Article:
The beginnings of Fletcher Granite Co., LLC, date back to 1881, when the company H.E. Fletcher Co. began extracting granite from a small quarry in Westford, MA. Today, the company extracts 11 stones from a total of 10 quarries, and it has a large fabrication plant that ships finished stone products throughout the U.S. and abroad.

The quarry in Westford yields Chelmsford Grey, a light gray stone of fine to medium grain, highlighted by small black flakes. The quarry has been in continuous operation since 1881, even staying open during both World Wars when other quarries were shut down. During these times, it also furnished ballast for ships in addition to its regular product line.

Stone is extracted with twist wires and a loose abrasive system. During the extraction process, massive sections of stone are “opened” or prepared for sawing with oxygen burners, which create channels that run down two sides of a particular section that is to be sawn. The stone between the burned channels is then quarried in a traditional manner to facilitate setting the saw towers. Then, large towers -- each fitted with 8 to 10 wires -- create horizontal cuts. To finally free the stone, a pin is inserted into the slabs of stone, and they are lifted out of the quarry as needed. Overall, it takes eight or nine weeks to prepare a defined section and extract the stone from a specific location within the quarry.

The quarry can operate year round. Although the wire saws do not operate when it is below freezing, the oxygen burners can work at any temperature. Since Fletcher fabricates a broad range of products, even cobblestones, the company has very low waste in the quarries.

In addition to the Chelmsford Grey granite, Fletcher Granite Co. quarries a broad range of granites, including Addison Black in Addison, ME; Deer Isle® in Stonington, ME; Englishman Bay and Jonesboro in Jonesboro, ME; Kitledge Grey in Milford, NH; Madison in Madison, NH; Milford Pink in Hopkinton, MA; Silver Cloud Imperial™ in Conyers, GA; and Tapestry in Milford, NH.

Fletcher has four quarry crews in all: one in Westford, one that works in Maine and northern New Hampshire, one in Milford, NH, and one in Georgia.

Many of the granites split well, according to John Barretto, Jr., the company's sales manager for dimension stone. As a result, the company is able to use hydraulic splitters to split materials up to 4 feet in height, which is a much less expensive alternative to sawing on some projects, and suitable for split or rock pitched finishes.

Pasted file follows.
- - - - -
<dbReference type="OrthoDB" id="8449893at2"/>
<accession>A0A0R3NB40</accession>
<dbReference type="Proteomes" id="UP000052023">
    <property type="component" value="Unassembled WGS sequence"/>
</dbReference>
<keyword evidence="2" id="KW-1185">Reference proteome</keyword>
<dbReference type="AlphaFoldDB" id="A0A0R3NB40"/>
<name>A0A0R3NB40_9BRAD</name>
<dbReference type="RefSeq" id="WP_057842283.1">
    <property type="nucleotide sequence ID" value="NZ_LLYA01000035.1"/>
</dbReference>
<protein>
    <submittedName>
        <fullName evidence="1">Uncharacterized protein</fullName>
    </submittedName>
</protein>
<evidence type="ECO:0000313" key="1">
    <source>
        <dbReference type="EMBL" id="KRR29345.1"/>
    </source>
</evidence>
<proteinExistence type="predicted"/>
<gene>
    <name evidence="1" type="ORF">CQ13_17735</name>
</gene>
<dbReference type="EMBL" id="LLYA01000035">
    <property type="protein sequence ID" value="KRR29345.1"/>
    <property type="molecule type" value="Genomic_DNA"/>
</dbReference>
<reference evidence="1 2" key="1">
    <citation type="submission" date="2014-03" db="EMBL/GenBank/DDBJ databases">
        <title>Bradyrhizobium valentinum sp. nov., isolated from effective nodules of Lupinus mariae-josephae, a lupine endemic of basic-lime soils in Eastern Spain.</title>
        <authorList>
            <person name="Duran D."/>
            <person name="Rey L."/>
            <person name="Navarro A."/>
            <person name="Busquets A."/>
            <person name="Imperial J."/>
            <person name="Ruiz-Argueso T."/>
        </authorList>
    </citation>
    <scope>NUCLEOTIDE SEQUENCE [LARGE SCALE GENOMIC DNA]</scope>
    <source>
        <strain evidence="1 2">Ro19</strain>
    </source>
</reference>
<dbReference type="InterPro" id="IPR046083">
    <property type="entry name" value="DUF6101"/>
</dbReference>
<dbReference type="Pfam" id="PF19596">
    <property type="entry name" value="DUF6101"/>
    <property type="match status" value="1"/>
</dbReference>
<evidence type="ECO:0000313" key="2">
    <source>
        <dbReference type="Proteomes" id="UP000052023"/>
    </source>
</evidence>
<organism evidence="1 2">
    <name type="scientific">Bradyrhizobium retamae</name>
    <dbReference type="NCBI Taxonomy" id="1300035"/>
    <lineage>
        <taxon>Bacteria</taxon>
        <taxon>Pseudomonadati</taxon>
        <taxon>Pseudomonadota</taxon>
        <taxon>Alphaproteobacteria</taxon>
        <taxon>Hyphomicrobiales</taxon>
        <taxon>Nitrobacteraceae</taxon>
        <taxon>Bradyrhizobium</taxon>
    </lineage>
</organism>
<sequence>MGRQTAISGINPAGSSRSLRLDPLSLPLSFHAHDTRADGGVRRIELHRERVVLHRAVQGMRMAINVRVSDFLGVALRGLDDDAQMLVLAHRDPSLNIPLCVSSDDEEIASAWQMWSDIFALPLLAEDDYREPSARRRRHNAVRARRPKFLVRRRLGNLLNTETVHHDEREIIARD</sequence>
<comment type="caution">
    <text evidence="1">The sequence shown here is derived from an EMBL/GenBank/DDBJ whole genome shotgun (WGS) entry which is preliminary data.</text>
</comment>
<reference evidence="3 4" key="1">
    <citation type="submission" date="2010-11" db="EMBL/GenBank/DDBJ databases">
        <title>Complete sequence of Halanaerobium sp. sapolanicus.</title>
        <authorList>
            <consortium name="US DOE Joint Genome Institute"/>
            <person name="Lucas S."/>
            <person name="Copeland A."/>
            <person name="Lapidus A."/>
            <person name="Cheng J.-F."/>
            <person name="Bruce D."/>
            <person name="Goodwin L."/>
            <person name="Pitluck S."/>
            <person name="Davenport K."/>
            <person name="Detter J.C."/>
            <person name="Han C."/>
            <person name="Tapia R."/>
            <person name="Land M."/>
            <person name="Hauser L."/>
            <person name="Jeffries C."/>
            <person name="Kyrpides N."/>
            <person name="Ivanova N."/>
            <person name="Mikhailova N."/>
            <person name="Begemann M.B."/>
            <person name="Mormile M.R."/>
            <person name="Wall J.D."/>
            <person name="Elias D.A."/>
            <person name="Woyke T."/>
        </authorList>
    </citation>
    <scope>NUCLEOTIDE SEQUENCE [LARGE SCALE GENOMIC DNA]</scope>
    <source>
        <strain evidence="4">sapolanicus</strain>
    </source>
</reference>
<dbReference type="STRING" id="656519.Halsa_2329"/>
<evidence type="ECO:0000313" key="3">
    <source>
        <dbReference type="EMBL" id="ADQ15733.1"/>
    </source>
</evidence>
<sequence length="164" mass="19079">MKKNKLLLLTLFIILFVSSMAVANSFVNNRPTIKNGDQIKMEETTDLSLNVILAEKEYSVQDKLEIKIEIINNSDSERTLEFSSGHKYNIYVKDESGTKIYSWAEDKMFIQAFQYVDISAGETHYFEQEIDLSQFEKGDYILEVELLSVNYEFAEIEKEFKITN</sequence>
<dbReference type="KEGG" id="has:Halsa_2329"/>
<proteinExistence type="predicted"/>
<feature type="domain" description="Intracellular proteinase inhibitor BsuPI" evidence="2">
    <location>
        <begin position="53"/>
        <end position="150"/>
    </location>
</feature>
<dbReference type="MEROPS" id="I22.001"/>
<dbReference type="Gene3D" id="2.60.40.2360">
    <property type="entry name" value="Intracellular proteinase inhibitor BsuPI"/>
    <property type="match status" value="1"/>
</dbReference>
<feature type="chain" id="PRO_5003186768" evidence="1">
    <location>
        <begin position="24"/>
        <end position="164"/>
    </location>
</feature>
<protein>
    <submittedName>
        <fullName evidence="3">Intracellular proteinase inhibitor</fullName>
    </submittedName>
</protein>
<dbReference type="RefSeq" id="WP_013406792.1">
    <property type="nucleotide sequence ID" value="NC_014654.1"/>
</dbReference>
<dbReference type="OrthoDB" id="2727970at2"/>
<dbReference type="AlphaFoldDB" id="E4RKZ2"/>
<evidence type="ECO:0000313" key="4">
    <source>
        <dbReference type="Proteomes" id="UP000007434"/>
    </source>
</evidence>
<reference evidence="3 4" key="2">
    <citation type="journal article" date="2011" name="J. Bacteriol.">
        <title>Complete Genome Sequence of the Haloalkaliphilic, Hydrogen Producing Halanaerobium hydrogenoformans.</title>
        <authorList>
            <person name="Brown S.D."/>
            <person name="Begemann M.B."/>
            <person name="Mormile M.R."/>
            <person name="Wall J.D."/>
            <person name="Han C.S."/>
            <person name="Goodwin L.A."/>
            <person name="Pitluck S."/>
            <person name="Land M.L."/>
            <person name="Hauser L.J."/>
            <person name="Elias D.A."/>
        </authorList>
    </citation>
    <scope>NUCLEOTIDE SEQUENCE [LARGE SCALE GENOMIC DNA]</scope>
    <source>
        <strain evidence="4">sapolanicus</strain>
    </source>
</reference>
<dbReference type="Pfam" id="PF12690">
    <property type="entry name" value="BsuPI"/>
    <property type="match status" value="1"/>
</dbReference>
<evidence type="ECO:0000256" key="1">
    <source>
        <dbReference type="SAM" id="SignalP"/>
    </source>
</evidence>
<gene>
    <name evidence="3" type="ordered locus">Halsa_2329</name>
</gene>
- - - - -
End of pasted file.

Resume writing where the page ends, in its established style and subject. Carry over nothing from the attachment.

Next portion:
Fabricating operations

Stone fabrication takes place at a facility that was originally built in the 1930s and has undergone numerous additions over the years. However, growth has been thoughtfully planned out, and material flows through the various processing stages in a very orderly fashion.

Barretto explained that the fabrication plant is actually two mills in one, since half the plant is for architectural work and slabbing, while the other side is for curbing. The facility has a broad range of equipment, some units manufactured by leading firms in the U.S. and Europe, and others designed, engineered and built by Fletcher Granite Co.

On the architectural/slabbing side, blocks are processed in two basic ways. One option is using wire sawing equipment from Wires Engineering. The company has a multi-wire saw that can cut up to 10 slabs simultaneously, as well as a single-wire model that is used for larger pieces and odd-shaped blocks.

Blocks are also processed on large disc saws from Park Industries that feature blades as large as 3 meters. In addition to these saws, the company has Park Industries Python disc saws for larger slab dimension work. These units have a working head capable of intricate cuts. For example, they processed jobs such as the fountain bowls for Goldman Sachs, where the machines executed step cutting operations to shape the bowl. Additionally, the company operates two fully articulating GMM bridge saws from Italy for processing smaller pieces.

For polishing, the company has a Thibaut T502 automatic bed polisher from France, which can polish several large flat slabs at one time, automatically changing the polishing bricks as needed. A radial arm polisher from Thibaut is also used for surface polishing of smaller stone pieces.